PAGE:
Electric Spacecraft Propulsion
Power for Electric Propulsion
Although electrical propulsion systems offer the advantage over chemical systems of much higher exhaust velocity or specific impulse, there is a penalty to be paid for this performance. The total mass of a chemical propulsion system is made up of the mass of the propellant or propellants and their storage tanks, the engine itself and the control system. Electric propulsion systems have, in addition to these components, a power source and a power controller. The mass of these components partially offsets the mass saving made by being able to fulfil the mission velocity change requirements using a reduced propellant mass.
The mass of the power supply scales in proportion to the required power:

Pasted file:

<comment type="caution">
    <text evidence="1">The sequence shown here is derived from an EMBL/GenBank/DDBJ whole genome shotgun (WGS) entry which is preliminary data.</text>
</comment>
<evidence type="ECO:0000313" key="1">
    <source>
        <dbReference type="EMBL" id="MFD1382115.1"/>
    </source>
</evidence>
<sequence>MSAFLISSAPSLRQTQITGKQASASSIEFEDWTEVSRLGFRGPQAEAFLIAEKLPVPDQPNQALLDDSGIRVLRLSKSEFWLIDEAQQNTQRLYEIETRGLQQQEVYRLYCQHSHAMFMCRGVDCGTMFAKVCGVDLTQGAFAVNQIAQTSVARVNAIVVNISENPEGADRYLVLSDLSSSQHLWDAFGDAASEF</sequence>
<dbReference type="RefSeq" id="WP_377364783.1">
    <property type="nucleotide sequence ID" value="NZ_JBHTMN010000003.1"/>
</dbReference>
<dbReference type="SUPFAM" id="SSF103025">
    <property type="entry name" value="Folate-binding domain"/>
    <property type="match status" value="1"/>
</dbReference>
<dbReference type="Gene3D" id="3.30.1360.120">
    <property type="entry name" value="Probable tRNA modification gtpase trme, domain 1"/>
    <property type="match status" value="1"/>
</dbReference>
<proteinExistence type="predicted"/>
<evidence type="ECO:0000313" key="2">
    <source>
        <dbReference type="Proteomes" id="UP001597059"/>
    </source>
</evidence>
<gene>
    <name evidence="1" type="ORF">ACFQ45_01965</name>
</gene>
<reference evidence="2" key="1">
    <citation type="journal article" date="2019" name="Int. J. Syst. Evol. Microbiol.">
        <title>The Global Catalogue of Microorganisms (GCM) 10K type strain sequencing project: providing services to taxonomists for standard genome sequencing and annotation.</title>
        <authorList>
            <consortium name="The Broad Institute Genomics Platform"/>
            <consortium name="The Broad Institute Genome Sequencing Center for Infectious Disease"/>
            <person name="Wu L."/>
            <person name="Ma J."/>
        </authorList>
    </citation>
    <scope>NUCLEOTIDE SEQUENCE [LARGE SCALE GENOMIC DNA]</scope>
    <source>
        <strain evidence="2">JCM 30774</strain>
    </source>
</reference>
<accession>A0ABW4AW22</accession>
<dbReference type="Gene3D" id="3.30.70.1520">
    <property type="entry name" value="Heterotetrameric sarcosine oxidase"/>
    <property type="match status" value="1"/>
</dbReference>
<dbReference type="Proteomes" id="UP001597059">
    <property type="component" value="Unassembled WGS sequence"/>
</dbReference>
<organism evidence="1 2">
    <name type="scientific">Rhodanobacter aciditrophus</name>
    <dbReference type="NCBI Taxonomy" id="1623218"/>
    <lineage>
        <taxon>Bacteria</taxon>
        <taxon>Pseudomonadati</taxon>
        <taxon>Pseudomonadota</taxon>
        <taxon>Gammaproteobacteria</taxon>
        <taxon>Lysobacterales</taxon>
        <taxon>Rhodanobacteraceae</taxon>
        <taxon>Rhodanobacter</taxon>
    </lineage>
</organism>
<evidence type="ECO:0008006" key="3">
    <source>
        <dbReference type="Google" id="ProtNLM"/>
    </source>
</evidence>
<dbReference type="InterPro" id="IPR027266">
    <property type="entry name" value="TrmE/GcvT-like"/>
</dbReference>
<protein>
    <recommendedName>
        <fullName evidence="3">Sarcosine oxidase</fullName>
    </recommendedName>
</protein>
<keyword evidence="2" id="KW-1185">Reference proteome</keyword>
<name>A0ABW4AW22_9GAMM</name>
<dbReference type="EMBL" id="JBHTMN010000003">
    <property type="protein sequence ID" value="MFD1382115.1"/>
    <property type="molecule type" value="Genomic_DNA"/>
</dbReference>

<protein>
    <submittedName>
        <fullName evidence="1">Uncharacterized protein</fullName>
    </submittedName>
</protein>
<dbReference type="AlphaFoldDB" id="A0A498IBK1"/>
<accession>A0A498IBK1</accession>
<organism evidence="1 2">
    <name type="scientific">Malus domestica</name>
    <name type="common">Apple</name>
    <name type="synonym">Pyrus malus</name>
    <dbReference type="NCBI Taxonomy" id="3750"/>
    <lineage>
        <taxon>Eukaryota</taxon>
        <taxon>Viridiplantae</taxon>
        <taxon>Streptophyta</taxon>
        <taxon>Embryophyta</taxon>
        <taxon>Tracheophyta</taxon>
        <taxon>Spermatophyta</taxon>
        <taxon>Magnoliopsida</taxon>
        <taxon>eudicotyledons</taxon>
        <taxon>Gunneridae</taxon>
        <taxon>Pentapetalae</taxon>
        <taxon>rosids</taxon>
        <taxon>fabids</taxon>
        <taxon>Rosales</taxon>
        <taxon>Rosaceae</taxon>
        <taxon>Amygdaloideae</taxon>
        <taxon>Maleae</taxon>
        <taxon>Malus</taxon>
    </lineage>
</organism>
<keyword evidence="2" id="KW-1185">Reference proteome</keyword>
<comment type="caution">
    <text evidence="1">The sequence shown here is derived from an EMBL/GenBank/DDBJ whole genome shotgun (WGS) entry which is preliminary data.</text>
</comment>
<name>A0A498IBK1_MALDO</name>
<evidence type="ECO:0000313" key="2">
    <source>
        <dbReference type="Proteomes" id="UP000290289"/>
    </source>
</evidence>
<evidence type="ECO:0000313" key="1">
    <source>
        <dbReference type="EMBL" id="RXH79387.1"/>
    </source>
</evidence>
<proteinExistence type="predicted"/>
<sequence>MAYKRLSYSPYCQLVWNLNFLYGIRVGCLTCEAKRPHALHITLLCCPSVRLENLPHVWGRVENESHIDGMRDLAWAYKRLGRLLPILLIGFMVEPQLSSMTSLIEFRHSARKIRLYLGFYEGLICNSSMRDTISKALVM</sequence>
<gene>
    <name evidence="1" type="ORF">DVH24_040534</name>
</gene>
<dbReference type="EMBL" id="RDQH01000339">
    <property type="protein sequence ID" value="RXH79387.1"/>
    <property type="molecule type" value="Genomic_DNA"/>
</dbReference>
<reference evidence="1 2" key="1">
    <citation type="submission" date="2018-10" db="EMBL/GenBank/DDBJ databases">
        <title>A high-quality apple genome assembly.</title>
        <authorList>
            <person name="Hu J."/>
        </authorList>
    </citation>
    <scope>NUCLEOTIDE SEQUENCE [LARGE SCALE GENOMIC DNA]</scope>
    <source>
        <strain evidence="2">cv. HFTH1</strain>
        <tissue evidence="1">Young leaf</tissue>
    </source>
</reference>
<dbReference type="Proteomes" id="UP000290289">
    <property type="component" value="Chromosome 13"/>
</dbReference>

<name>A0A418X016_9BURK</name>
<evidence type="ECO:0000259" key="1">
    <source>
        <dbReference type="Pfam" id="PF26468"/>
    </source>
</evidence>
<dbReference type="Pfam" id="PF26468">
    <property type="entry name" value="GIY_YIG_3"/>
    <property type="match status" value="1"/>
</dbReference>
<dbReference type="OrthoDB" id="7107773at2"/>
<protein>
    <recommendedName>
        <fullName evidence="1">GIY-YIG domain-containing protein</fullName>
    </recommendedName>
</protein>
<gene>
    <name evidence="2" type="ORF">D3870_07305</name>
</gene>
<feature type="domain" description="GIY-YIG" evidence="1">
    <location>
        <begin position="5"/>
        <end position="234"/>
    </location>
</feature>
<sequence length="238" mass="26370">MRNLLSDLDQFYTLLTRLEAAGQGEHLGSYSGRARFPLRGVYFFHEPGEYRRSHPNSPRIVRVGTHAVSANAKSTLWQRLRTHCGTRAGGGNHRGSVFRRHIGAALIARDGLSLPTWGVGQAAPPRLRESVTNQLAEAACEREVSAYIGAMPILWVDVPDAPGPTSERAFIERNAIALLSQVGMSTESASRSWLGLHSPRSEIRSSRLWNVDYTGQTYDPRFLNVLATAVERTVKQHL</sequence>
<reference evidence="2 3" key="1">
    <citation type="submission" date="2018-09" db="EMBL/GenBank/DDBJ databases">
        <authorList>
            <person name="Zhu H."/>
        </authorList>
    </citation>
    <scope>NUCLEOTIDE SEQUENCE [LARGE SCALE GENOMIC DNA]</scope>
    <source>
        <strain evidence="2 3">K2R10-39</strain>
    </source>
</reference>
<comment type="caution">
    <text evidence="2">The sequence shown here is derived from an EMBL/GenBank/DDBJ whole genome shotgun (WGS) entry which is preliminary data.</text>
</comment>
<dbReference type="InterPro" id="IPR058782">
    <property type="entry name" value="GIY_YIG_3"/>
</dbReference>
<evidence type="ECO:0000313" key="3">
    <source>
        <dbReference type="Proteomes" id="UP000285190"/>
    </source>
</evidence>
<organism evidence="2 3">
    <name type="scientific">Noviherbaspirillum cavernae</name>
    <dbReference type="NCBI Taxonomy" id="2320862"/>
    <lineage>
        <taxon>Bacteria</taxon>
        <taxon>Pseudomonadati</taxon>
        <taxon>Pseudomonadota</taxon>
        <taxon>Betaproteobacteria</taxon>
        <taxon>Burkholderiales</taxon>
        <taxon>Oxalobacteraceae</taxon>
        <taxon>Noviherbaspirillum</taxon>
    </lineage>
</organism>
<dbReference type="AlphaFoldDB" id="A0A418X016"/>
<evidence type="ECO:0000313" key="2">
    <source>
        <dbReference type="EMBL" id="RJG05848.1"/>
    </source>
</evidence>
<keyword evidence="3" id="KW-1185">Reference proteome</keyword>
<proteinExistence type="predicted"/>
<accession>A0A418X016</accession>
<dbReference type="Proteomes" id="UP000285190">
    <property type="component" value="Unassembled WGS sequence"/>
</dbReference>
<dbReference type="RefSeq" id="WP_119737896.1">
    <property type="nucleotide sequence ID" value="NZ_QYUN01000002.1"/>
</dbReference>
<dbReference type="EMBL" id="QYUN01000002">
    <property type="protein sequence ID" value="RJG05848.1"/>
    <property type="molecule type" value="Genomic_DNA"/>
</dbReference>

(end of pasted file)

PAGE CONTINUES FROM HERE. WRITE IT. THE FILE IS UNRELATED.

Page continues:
The power required to obtain a desired thrust is given by:
The efficiency with which the thruster converts input power into thrust power is:
| || ||Conversion efficiency || |
It follows that the power supply mass is given by:
showing that the power supply mass scales with the square of the exhaust velocity.
The required propellant mass scales inversely with the exhaust velocity so there exists, for any given required velocity change, some optimum exhaust velocity that minimises the sum of the propellant and power supply masses.
The equation for power supply mass shows the importance of achieving low power supply specific mass and high thruster conversion efficiency to reap the maximum benefit from the use of electric propulsion.
||Electric versus Chemical Propulsion
||Methods of Electric Propulsion
Last Update: 15 Jun 2004